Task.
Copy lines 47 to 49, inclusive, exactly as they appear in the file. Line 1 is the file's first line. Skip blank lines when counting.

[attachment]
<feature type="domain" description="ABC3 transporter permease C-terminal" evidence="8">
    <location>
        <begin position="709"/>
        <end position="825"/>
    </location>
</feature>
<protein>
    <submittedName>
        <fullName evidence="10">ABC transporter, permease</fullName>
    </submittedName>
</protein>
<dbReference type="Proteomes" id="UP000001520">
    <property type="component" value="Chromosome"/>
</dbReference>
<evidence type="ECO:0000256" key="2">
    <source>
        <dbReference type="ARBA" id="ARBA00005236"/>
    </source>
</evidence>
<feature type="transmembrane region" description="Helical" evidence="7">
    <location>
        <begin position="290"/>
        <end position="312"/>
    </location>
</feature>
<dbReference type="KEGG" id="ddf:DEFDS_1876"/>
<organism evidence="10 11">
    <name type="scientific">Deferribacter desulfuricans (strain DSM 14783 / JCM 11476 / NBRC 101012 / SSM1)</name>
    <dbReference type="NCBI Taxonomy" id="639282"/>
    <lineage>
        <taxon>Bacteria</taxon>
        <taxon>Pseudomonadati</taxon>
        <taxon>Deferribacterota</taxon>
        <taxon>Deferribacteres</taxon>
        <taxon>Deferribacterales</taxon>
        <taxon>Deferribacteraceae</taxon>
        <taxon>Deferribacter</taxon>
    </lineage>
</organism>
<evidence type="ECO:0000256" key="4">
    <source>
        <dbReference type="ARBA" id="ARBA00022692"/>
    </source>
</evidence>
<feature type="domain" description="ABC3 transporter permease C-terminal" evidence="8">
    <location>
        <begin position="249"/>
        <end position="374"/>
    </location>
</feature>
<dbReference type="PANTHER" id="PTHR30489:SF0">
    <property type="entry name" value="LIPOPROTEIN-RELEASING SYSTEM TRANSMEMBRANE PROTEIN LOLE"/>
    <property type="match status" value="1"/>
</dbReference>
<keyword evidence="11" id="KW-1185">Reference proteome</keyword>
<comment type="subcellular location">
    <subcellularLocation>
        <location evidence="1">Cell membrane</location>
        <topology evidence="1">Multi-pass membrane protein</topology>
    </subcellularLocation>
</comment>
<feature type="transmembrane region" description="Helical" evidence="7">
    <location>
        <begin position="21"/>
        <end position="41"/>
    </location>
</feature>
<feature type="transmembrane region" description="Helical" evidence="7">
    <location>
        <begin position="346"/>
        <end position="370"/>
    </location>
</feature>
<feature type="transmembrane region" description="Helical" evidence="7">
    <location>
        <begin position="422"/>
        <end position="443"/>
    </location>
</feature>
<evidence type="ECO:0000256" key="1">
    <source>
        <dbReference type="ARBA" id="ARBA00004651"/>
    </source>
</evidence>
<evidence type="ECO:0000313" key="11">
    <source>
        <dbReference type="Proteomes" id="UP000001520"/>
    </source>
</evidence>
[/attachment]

        <begin position="249"/>
        <end position="374"/>
    </location>